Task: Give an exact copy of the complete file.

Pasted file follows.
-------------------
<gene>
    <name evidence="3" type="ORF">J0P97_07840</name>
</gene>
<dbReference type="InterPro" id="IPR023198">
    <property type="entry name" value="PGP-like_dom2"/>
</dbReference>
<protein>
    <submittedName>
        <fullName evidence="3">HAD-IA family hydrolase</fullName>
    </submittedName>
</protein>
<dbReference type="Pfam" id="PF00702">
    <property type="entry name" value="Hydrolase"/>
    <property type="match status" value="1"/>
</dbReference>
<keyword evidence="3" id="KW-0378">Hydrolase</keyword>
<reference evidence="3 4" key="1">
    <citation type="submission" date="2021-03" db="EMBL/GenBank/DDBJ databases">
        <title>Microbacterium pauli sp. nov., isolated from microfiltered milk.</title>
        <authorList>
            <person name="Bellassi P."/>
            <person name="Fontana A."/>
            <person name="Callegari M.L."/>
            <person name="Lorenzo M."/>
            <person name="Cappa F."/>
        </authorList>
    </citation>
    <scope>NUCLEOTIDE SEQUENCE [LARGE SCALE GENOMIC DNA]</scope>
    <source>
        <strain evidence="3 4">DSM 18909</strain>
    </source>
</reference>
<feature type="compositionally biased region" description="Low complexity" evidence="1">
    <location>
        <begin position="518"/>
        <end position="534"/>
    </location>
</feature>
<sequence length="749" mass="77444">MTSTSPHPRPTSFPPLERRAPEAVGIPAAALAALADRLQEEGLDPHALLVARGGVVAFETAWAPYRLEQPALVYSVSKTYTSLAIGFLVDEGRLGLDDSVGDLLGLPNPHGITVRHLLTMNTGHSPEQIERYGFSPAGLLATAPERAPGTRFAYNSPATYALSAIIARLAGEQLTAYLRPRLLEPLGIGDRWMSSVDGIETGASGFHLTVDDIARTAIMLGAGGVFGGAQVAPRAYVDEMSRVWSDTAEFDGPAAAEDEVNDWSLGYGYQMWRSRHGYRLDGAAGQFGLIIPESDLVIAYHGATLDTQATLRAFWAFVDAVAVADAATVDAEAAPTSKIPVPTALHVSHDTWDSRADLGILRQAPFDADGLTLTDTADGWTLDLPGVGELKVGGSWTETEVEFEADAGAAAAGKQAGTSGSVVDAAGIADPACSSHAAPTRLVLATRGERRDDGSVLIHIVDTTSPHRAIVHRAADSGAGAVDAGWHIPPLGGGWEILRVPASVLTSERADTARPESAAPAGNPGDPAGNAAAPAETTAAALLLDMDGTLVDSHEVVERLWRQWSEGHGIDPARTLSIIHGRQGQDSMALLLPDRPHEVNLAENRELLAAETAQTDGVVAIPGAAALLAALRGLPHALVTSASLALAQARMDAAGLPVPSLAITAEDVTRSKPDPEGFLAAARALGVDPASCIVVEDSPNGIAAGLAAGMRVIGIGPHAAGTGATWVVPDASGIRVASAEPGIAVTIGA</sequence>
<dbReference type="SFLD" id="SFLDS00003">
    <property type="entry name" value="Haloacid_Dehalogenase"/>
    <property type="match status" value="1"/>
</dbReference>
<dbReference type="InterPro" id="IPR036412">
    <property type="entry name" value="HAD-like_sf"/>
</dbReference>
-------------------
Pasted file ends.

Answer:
<gene>
    <name evidence="3" type="ORF">J0P97_07840</name>
</gene>
<dbReference type="InterPro" id="IPR023198">
    <property type="entry name" value="PGP-like_dom2"/>
</dbReference>
<protein>
    <submittedName>
        <fullName evidence="3">HAD-IA family hydrolase</fullName>
    </submittedName>
</protein>
<dbReference type="Pfam" id="PF00702">
    <property type="entry name" value="Hydrolase"/>
    <property type="match status" value="1"/>
</dbReference>
<keyword evidence="3" id="KW-0378">Hydrolase</keyword>
<reference evidence="3 4" key="1">
    <citation type="submission" date="2021-03" db="EMBL/GenBank/DDBJ databases">
        <title>Microbacterium pauli sp. nov., isolated from microfiltered milk.</title>
        <authorList>
            <person name="Bellassi P."/>
            <person name="Fontana A."/>
            <person name="Callegari M.L."/>
            <person name="Lorenzo M."/>
            <person name="Cappa F."/>
        </authorList>
    </citation>
    <scope>NUCLEOTIDE SEQUENCE [LARGE SCALE GENOMIC DNA]</scope>
    <source>
        <strain evidence="3 4">DSM 18909</strain>
    </source>
</reference>
<feature type="compositionally biased region" description="Low complexity" evidence="1">
    <location>
        <begin position="518"/>
        <end position="534"/>
    </location>
</feature>
<sequence length="749" mass="77444">MTSTSPHPRPTSFPPLERRAPEAVGIPAAALAALADRLQEEGLDPHALLVARGGVVAFETAWAPYRLEQPALVYSVSKTYTSLAIGFLVDEGRLGLDDSVGDLLGLPNPHGITVRHLLTMNTGHSPEQIERYGFSPAGLLATAPERAPGTRFAYNSPATYALSAIIARLAGEQLTAYLRPRLLEPLGIGDRWMSSVDGIETGASGFHLTVDDIARTAIMLGAGGVFGGAQVAPRAYVDEMSRVWSDTAEFDGPAAAEDEVNDWSLGYGYQMWRSRHGYRLDGAAGQFGLIIPESDLVIAYHGATLDTQATLRAFWAFVDAVAVADAATVDAEAAPTSKIPVPTALHVSHDTWDSRADLGILRQAPFDADGLTLTDTADGWTLDLPGVGELKVGGSWTETEVEFEADAGAAAAGKQAGTSGSVVDAAGIADPACSSHAAPTRLVLATRGERRDDGSVLIHIVDTTSPHRAIVHRAADSGAGAVDAGWHIPPLGGGWEILRVPASVLTSERADTARPESAAPAGNPGDPAGNAAAPAETTAAALLLDMDGTLVDSHEVVERLWRQWSEGHGIDPARTLSIIHGRQGQDSMALLLPDRPHEVNLAENRELLAAETAQTDGVVAIPGAAALLAALRGLPHALVTSASLALAQARMDAAGLPVPSLAITAEDVTRSKPDPEGFLAAARALGVDPASCIVVEDSPNGIAAGLAAGMRVIGIGPHAAGTGATWVVPDASGIRVASAEPGIAVTIGA</sequence>
<dbReference type="SFLD" id="SFLDS00003">
    <property type="entry name" value="Haloacid_Dehalogenase"/>
    <property type="match status" value="1"/>
</dbReference>
<dbReference type="InterPro" id="IPR036412">
    <property type="entry name" value="HAD-like_sf"/>
</dbReference>